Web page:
The Thing in the Forest

by

A.S. Byatt

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Forest Symbol Icon

Byatt describes the forest in which Penny and Primrose encounter the Thing as a place characterized by mystery, where “dark and light came and went, inviting the mysterious, as the wind pushed clouds across the face of the sun.” The girls wander into this mysterious forest in the midst of a chaotic and confusing wartime evacuation, and have an unexpected and life-altering traumatic experience there. In this way, the forest represents the unknown, but it also symbolizes the unconscious as a dark and difficult-to-access place where the line between objective reality and subjective experience is thoroughly blurred. This is the mysterious realm to which the young girls must return as adults to confront their childhood trauma and to begin to process what they have for so long repressed.

Forest Quotes in The Thing in the Forest

The The Thing in the Forest quotes below all refer to the symbol of Forest. For each quote, you can also see the other characters and themes related to it (each theme is indicated by its own dot and icon, like this one:
Trauma and Loss Theme Icon
). Note: all page numbers and citation info for the quotes below refer to the Vintage edition of The Thing in the Forest published in 2003.
The Thing in the Forest Quotes

There were once two little girls who saw, or believed they saw, a thing in a forest.

Related Characters: Penny, Primrose
Page Number: 3
Explanation and Analysis:

They remembered the thing they had seen in the forest, on the contrary, in the way you remember those very few dreams—almost all nightmares—that have the quality of life itself. (Though what are dreams if not life itself?)

Related Characters: Penny, Primrose
Page Number: 16
Explanation and Analysis:

Primrose knew that glamour and the thing they had seen, brilliance and the ashen stink, came from the same place.

Related Characters: Primrose
Page Number: 32
Explanation and Analysis:

It was the encounter with the Thing that had led her to deal professionally in dreams. Something that resembled unreality had lumbered into reality, and she had seen it.

Related Characters: Penny
Page Number: 37
Explanation and Analysis:

When it came, she would look it in the face, she would see what it was. She clasped her hands loosely in her lap. Her nerves relaxed. Her blood slowed. She was ready.

Related Characters: Penny, Alys
Page Number: 43
Explanation and Analysis:
Get the entire The Thing in the Forest LitChart as a printable PDF.
The Thing in the Forest PDF

Forest Symbol Timeline in The Thing in the Forest

The timeline below shows where the symbol Forest appears in The Thing in the Forest. The colored dots and icons indicate which themes are associated with that appearance.
The Thing in the Forest
Trauma and Loss Theme Icon
Relationships Theme Icon
...group of many other children, at the mansion: a big, eerie place surrounded by a forest. The mansion has “imposing stairs,” shuttered windows, and “carved griffins and unicorns on its balustrade.”... (full context)
Trauma and Loss Theme Icon
Relationships Theme Icon
...ball and other games. Instead of joining these games, the girls decide to explore the forest. A younger child, Alys—pretty, with pale blue eyes and golden curls, but “barely out of... (full context)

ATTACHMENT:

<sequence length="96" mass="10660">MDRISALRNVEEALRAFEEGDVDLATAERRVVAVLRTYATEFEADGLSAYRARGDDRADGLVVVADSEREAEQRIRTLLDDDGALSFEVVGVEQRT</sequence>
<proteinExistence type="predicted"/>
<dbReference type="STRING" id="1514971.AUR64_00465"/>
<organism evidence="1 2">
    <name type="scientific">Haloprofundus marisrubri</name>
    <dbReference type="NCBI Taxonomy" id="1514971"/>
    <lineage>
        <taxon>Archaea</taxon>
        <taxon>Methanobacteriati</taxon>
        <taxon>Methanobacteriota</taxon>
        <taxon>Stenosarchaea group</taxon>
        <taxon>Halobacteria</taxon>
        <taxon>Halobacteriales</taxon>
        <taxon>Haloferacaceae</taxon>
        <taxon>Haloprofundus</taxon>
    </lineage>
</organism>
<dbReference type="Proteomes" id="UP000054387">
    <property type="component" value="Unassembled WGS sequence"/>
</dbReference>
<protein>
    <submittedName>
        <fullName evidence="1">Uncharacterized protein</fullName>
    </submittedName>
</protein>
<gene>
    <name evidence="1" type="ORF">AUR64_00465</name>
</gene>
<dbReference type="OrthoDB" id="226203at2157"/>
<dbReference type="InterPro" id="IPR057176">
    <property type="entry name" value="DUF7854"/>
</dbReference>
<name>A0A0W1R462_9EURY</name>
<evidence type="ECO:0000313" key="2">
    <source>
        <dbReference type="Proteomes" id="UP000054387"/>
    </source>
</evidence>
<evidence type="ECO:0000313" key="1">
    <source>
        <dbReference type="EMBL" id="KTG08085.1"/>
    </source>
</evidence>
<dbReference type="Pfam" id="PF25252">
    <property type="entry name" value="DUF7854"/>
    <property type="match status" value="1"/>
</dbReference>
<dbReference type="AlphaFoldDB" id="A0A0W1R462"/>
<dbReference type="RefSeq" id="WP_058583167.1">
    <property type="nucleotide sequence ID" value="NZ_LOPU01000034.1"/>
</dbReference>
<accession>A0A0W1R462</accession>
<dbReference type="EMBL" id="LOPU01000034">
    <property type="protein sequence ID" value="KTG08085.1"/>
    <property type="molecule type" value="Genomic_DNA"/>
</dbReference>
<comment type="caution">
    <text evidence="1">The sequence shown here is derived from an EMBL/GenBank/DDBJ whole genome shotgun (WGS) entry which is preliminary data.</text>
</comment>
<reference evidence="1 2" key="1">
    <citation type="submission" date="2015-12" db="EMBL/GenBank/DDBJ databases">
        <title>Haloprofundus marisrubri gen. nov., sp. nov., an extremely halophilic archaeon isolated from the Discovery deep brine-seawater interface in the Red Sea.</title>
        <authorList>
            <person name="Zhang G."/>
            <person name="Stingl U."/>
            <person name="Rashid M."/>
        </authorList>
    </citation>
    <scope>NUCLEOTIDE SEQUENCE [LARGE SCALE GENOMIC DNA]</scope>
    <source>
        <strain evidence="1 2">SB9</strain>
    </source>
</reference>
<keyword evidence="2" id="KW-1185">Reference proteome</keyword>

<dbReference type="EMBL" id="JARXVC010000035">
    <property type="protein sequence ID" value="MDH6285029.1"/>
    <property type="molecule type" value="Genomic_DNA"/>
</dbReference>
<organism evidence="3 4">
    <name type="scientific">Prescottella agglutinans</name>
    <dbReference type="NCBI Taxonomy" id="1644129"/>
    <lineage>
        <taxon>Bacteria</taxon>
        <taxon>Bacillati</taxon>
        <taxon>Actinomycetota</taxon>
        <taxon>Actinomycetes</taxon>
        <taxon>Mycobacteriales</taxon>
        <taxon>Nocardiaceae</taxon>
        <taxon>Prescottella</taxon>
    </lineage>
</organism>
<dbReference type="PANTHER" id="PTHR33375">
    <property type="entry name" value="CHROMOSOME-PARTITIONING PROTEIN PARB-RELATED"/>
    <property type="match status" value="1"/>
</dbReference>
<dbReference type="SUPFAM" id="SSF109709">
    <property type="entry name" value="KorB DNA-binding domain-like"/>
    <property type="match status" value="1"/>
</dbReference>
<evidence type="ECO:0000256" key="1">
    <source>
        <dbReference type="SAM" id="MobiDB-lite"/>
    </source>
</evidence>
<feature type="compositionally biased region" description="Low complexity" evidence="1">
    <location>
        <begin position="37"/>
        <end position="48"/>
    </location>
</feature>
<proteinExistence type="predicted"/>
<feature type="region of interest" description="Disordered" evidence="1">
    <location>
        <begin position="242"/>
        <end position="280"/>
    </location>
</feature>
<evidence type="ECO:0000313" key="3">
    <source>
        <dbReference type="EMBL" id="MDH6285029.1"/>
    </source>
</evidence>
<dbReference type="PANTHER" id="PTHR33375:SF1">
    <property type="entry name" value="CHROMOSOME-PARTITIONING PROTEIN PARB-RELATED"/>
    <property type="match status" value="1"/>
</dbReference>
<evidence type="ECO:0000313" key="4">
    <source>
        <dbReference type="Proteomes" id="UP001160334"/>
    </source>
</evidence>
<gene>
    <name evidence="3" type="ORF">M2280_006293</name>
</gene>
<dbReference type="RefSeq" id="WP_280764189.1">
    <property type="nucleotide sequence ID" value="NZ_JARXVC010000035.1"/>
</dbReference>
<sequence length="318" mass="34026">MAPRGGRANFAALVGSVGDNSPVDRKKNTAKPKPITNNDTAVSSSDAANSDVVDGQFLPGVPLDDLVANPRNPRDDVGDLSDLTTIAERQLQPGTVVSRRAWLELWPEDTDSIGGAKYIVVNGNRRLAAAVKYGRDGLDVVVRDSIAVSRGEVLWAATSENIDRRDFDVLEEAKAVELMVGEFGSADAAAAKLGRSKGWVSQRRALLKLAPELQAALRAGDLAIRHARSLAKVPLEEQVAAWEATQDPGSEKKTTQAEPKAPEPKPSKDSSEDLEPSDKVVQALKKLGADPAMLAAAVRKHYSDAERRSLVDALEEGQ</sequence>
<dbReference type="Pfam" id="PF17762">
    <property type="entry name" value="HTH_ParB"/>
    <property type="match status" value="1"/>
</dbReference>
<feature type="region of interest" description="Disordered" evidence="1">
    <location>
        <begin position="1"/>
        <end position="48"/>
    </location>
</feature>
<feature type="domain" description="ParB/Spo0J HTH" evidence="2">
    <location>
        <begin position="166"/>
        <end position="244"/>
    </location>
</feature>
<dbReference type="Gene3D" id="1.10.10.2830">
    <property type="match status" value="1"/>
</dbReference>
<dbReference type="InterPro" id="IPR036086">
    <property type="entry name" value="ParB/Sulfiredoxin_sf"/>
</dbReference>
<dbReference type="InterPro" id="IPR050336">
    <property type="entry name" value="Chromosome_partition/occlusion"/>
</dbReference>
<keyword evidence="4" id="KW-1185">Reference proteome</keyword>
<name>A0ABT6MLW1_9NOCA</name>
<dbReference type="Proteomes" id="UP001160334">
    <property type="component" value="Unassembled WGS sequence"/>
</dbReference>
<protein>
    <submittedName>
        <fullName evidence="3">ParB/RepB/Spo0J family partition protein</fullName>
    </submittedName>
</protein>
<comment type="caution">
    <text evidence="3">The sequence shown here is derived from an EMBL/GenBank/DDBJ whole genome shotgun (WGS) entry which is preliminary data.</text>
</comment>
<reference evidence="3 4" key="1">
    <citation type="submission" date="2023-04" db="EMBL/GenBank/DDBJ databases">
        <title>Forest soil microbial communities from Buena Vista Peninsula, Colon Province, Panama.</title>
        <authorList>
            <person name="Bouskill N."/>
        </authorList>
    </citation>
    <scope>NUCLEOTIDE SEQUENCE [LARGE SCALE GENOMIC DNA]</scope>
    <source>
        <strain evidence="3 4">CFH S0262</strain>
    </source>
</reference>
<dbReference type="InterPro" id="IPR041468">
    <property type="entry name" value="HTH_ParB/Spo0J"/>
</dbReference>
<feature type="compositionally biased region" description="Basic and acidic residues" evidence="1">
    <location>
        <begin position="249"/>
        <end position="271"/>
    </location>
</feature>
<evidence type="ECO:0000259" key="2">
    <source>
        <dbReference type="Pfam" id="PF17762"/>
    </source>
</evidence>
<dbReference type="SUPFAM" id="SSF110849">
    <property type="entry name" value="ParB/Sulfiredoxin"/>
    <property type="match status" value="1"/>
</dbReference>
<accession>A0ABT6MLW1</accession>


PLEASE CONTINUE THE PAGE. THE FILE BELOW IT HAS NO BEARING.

Trauma and Loss Theme Icon
Reality vs. Fantasy Theme Icon
Creeping into the forest, the girls vow not to go too far, wanting to stay in sight of the... (full context)
Trauma and Loss Theme Icon
Reality vs. Fantasy Theme Icon
Relationships Theme Icon
...enormous mouth, and its face is low to the ground as it trundles through the forest and toward the girls on short, squat arms. The girls watch as the giant caterpillar-like... (full context)
Trauma and Loss Theme Icon
Reality vs. Fantasy Theme Icon
...and Primrose huddle together, shaking as they watch the thing slither away. They exit the forest wordlessly and without looking behind them, worried that the mansion will have been “transmogrified,” or... (full context)
Trauma and Loss Theme Icon
...women have not spoken at all since the day they saw the thing in the forest. (full context)
Trauma and Loss Theme Icon
Reality vs. Fantasy Theme Icon
Relationships Theme Icon
...ever used to house evacuees. Finally, they discuss the thing they once saw in the forest. “Did you ever wonder,” Primrose asks, “if we really saw it?” Penny replies, “Never for... (full context)
Trauma and Loss Theme Icon
Reality vs. Fantasy Theme Icon
...Primrose to remember Alys, the child who had begged to go with them into the forest. Recalling how they never saw Alys after that moment, and how no one ever asked... (full context)
Trauma and Loss Theme Icon
Relationships Theme Icon
...purpose of further reminiscences. Instead, on the following day, they set out separately for the forest surrounding the mansion. Primrose hikes for a while, then sits on a tree trunk, thinking... (full context)
Trauma and Loss Theme Icon
Reality vs. Fantasy Theme Icon
...Primrose resumes walking, telling herself a story about “staunch Primrose” (herself) bravely walking through the forest. She stops again, remembering more about the death of her father and her “sniveling” mother... (full context)
Trauma and Loss Theme Icon
Reality vs. Fantasy Theme Icon
Penny is in a different part of the forest, trying to find the spot where she and Primrose had seen the loathly worm as... (full context)
Trauma and Loss Theme Icon
Reality vs. Fantasy Theme Icon
Relationships Theme Icon
...faces of her patients— more real, even, than herself. So she travels back to the forest. Finding the spot where she and Primrose had encountered the worm 40 years earlier, Penny... (full context)